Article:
Whitman news since 1896

Whitman Wire

Whitman news since 1896

Whitman Wire

Whitman news since 1896

Whitman Wire

In defense of religion

There are a lot of gross misconceptions made about religion and spirituality these days.

There are people who drive around with those bumper stickers that say “Religions are just cults with more members.” These grossly narrow-minded people think that religion is exactly what their bumper stickers tell them it is: a collectivistic entity that brainwashes people and uses them to its own ends.

Then there are people who think that they can concoct the perfect recipe for religion. They start with a vague understanding of Buddhism, add a dash of Hinduism, some meditation and incense, and then season to taste with a little old-fashioned, mainstream Christianity. These people think that religion is a custom-ordered, personalized way of looking cool and congratulating oneself at the same time.

I’m not going to spew the rhetoric of any particular faith: I’m not into that. But I want to make it clear that there is a difference between communion with a higher being and the self-serving, introspective practices that are often passed off as “religion.”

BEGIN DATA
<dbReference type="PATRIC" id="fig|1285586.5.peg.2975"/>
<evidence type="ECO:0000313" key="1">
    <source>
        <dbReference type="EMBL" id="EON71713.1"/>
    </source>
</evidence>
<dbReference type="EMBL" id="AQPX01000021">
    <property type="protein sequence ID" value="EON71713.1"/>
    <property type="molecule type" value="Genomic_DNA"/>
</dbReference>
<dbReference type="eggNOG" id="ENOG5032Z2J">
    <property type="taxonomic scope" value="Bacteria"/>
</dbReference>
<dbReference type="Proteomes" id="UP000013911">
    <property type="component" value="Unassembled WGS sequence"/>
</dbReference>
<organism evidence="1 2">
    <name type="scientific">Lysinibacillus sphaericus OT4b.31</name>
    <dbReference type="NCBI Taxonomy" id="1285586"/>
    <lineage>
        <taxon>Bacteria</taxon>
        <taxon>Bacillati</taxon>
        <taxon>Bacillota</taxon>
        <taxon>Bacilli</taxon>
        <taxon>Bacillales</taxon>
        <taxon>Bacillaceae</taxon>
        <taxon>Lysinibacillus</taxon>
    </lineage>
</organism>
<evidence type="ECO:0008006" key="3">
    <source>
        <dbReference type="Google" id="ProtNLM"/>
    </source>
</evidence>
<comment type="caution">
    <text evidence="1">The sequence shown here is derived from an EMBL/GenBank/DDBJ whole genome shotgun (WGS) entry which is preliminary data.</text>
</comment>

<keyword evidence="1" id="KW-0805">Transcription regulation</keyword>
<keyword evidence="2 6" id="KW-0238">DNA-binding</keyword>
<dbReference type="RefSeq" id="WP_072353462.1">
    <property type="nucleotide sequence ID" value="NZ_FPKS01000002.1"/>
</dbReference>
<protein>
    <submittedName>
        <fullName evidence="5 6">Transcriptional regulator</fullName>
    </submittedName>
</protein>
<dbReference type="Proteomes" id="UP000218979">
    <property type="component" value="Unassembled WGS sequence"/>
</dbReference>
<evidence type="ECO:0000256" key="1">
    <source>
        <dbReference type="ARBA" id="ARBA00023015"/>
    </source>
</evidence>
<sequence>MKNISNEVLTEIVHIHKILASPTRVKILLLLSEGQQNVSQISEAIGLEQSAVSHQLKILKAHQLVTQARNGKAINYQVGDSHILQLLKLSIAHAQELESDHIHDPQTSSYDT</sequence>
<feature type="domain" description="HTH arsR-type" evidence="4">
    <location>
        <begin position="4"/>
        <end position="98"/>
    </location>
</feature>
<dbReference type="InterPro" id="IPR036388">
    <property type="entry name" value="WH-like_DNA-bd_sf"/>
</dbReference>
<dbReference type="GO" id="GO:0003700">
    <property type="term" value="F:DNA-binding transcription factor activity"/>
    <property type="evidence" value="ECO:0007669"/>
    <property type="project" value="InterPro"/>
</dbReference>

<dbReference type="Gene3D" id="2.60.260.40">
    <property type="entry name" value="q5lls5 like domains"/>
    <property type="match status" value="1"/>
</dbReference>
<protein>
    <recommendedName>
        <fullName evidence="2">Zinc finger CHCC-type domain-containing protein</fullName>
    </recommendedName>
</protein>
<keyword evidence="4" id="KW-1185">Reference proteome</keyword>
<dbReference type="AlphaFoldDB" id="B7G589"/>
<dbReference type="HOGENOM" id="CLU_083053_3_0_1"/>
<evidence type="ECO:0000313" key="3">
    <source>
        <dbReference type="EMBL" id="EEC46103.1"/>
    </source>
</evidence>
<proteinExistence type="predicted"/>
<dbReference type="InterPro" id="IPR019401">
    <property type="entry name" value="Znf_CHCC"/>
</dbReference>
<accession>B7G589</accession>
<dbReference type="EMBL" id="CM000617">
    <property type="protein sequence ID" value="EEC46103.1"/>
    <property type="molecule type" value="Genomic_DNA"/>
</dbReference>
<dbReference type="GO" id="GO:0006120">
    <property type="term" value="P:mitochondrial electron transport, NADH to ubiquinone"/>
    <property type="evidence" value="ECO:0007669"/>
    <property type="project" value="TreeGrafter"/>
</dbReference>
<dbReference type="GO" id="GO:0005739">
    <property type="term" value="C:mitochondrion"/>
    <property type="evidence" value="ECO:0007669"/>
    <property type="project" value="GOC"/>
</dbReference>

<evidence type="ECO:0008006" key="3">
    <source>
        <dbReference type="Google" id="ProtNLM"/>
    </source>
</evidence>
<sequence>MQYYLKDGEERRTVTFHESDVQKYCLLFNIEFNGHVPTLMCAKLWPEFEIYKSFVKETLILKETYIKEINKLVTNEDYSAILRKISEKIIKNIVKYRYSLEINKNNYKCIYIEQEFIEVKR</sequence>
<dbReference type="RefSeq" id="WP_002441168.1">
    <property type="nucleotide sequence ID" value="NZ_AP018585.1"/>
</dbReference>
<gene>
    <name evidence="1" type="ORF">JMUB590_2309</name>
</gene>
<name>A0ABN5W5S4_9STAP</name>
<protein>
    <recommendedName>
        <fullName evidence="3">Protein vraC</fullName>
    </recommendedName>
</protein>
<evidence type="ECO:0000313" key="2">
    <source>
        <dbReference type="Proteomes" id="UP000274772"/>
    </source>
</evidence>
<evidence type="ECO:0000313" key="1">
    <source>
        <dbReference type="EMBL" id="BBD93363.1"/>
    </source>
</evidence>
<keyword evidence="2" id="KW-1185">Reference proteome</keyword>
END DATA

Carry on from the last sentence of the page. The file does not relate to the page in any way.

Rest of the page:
But much of the time, people who actually practice real religion are more detrimental to it than people who think their morning yoga class counts as religion. Religion can produce more hate and intolerance than anything positive.
Everyone loves to reject religion for this reason, but I think that’s too simplistic a solution.

The hateful and intolerant attitudes that often accompany religion are more a product of people being stupid and having a predisposition to hate rather than anything implicitly wrong with the religion.

These bigots are really frustrating, because they so effectively do the opposite of what they try to. They want to get more people involved in their religion. But they somehow imagine that the best way to accomplish that is by uncompromisingly professing only the aspects of their faith that they’ve twisted into hate.
Hate can be an effective way to get a group of people to agree on something. But if these people are trying to have a religious experience, they’re totally missing the point.

Religion is an individual experience. It is the relationship between man and a higher power. When people come together religiously, the point should be to support one another, not to collectively hate others.

Hatemongering religious people often get caught up on questions of belief. Someone will tell one of them something ridiculous like “You have to believe that homosexuals are going to hell, or else you will too.” So there are people out there who fearfully believe that homosexuals go to hell.

But they don’t realize that belief isn’t important at all. Even if we were to pretend that there’s something wrong with being gay (which is absurd) it still shouldn’t make any difference at all what you believe about it. And it really shouldn’t make enough difference to justify being hateful.

Leave a Comment
More to Discover

Comments (0)

All Whitman Wire Picks Reader Picks Sort: Newest

Your email address will not be published. Required fields are marked *